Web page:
Are you skeptic? Or are you creator?


Since I came to the US for my PhD, a lot of people started asking me about how I applied,searched, what was required and so on. Yesterday I talked to a friend about the process and she said: “Oh yes, the TOEFL. I would have to take TOEFL. Hmmmm…” I could sense hesitation and resistance in her tone. And I remembered myself at the same point. I was scared!

Many people told me: “TOEFL is really hard. It’s not the type of exam we got used to. Not everyone can pass it.” TOEFL was my Mount Everest. At certain point I started my prep, full of respect. It was not too bad. After a month or two I was ready and I passed TOEFL with an outstanding score.
Continue reading

How to start working on your big dreams


Have you ever wanted to run a marathon? That is a huge, scary goal. Thinking about it made you excited and then overwhelmed. So you decided not to do it. It’s 42 km. In your present shape, you could run 5 or 10 and that’s almost nothing.

Have you ever wanted to learn how to play an instrument? Write a book? Lose 20 pounds? Change your diet? Learn a new skill? Have you ever dreamed big dreams and than gave up? Too much, too big, too uncertain…

Let me tell you, you are not the only one. Hell no. You and me and many others bitted the dust before. In this “Dream Big” era, we are kinda forced to raise the bar high. “Go big or go home,” some say. And we try but after the initial excitement, we give up, feeling overwhelmed and disappointed.

Giving up is not necessarily bad. You cannot do and have everything in your lifetime. Elimination is the key to success. Seth Godin wrote a book about it. Quiting can be gratifying and liberating. It is totally OK to give up on some dreams. (I gave up on marathons. Running is not my thing and it will require way too much will power. And that’s perfectly fine.)

However, giving up every single time and burring each and every dream is toxic. It harms your self esteem, your beliefs, your ability to see the infinite possibilities. It makes you skeptic and resentful. And dreams are important. Oh, so important.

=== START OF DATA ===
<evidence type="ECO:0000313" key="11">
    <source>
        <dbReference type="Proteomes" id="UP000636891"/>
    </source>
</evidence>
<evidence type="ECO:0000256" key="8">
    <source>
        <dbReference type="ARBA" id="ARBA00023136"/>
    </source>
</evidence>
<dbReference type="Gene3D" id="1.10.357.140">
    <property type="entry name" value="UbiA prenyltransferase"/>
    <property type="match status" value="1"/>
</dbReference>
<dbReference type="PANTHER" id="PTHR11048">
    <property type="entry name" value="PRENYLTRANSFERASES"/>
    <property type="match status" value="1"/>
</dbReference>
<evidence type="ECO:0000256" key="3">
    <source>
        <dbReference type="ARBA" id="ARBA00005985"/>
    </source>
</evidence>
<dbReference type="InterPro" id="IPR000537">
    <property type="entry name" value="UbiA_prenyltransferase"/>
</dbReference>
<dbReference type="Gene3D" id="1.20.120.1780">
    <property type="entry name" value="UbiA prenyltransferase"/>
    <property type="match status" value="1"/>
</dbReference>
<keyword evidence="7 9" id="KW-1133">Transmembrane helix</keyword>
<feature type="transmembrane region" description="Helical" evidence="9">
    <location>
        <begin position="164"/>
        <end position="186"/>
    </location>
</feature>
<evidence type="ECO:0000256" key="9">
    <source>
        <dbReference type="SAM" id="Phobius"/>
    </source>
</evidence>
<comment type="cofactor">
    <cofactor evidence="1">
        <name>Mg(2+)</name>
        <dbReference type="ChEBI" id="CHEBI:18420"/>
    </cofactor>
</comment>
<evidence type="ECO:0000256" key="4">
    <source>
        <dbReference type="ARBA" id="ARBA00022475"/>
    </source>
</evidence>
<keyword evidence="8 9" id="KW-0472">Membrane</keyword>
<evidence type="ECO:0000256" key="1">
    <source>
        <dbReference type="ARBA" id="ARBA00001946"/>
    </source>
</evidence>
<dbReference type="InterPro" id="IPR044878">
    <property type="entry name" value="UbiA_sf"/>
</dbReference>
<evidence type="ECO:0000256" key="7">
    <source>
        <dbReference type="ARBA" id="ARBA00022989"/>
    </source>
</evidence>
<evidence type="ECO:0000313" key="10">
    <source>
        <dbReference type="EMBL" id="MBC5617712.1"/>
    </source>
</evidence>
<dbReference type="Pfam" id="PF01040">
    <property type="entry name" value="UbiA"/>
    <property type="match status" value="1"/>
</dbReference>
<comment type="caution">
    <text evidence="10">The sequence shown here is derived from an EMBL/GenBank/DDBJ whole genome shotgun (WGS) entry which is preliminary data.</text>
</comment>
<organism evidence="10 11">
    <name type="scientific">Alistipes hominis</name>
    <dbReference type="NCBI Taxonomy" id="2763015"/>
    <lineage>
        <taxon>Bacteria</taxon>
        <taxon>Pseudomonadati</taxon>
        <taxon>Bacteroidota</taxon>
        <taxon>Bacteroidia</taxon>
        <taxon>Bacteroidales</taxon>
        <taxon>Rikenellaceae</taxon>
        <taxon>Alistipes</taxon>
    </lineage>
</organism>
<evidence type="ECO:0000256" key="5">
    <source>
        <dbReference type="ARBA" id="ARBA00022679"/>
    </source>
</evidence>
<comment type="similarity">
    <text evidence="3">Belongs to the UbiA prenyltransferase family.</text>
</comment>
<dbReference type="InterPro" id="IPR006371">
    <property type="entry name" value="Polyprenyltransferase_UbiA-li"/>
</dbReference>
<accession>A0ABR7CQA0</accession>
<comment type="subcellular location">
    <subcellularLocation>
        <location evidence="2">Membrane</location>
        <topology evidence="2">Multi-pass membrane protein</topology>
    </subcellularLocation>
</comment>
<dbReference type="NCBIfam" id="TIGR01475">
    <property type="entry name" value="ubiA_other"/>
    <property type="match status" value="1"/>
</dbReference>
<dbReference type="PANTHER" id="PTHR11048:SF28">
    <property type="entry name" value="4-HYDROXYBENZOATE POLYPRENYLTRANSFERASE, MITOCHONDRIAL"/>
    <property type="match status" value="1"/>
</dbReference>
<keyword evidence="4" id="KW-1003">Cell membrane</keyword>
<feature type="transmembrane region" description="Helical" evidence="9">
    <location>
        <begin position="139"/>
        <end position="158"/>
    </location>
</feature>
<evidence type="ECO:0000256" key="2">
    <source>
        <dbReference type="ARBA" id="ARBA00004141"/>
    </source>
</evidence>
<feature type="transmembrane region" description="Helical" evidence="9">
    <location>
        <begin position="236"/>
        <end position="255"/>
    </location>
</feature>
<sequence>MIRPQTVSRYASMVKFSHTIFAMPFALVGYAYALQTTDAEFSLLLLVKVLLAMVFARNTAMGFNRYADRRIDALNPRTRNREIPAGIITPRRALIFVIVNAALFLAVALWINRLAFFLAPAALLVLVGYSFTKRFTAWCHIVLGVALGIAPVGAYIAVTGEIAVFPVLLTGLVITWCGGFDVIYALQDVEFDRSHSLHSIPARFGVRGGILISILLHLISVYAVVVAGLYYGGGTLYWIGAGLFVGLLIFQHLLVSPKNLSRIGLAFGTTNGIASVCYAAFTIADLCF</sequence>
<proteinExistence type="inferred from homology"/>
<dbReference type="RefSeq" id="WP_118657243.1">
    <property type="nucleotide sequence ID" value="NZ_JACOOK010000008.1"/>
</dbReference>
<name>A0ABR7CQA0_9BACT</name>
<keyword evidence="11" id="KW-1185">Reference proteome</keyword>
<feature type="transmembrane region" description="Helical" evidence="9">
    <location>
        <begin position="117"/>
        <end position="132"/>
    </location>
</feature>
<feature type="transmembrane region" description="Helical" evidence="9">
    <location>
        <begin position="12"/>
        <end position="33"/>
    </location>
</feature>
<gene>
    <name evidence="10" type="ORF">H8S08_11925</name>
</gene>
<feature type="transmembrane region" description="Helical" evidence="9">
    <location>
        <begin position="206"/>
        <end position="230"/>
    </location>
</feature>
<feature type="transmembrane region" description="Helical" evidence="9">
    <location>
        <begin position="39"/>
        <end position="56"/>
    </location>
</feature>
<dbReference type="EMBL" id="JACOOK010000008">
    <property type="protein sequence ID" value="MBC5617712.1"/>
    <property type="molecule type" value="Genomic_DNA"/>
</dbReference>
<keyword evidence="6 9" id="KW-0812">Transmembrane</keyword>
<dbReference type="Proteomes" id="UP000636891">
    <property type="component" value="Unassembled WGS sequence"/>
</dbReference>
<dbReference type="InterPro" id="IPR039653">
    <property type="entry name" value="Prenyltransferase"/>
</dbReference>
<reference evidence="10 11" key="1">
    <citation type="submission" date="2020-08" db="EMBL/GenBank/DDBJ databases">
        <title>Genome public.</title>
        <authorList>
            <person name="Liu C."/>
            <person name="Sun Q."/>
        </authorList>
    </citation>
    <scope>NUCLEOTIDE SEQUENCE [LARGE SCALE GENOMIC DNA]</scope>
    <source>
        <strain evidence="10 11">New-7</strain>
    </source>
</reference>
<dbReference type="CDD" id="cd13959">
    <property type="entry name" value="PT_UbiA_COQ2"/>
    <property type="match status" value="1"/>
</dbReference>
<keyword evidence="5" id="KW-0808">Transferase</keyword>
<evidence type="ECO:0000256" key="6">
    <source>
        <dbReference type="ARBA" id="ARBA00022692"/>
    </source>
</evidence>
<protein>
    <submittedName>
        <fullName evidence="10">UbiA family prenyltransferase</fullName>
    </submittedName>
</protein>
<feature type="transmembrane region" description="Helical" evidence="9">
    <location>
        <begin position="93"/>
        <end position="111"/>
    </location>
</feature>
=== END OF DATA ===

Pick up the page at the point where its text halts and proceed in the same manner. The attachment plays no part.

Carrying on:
We, human beings, are thriving when we are on a mission. We enjoy chasing our dreams and doing creative projects. So pick one dream, one mission, one idea. And ask yourself a Bombastic question:


This month we will have the cool topic MAGNIFYING GLASS. That is somewhat different than “Go big or go home” mindset. Today I am asking you: “What the smallest action that can bring you just a bit closer to your dream?” Make it as small and as ridiculous as possible.

If your dream is marathon, the smallest step could be to put on your running shoes and walk around the block. I know, it seems meaningless, but that’s how you beat the Resistance. Want to quit drinking sweet coffee? Today put just a half teaspoon less sugar then usually. Don’t cut it off completely. Small, subtle change is easy and feasible. After 1 month you will intake way less sugar. Then you can decrease the dose once again.

I oftentimes hear people (especially completely inactive people) saying that 15 minutes of exercises is totally beneath their dignity. “No, that doesn’t make any sense. I want to go to the gym and rock for two hours straight.” But if you are not able to make the initial effort to exercise for 15 minutes, two hours will never happen.

It would have been great if one day you decide to write a book and then sit and do it. Unfortunately, that is not the way the things will work. You will have to work slowly and persistently. Word after a word. But hey, why wouldn’t you write for 15 minutes today? It will get you closer to your book. In “The War of Art”, Pressfield mentions the story of Sylvester Stallone writing the script for Rocky in just 3 days. These types of stories are pernicious for young writers, because they provide a fake hope that big deeds come quickly and without persistence.

We live in the age of instant gratification. We got used to everything being one click away from us. 1-click ordering, 1 day shipping, wifi in airplanes. We cannot even watch a TV show every day at the same time, we pile up an entire season and we watch it however we want. (One episode a day? C’mon, that’s like nothing!) We forgot the value of persistence, diligence and consistent baby steps, day in, day out. Nothing valuable comes overnight. There are no shortcuts, quick fixes and magic pills.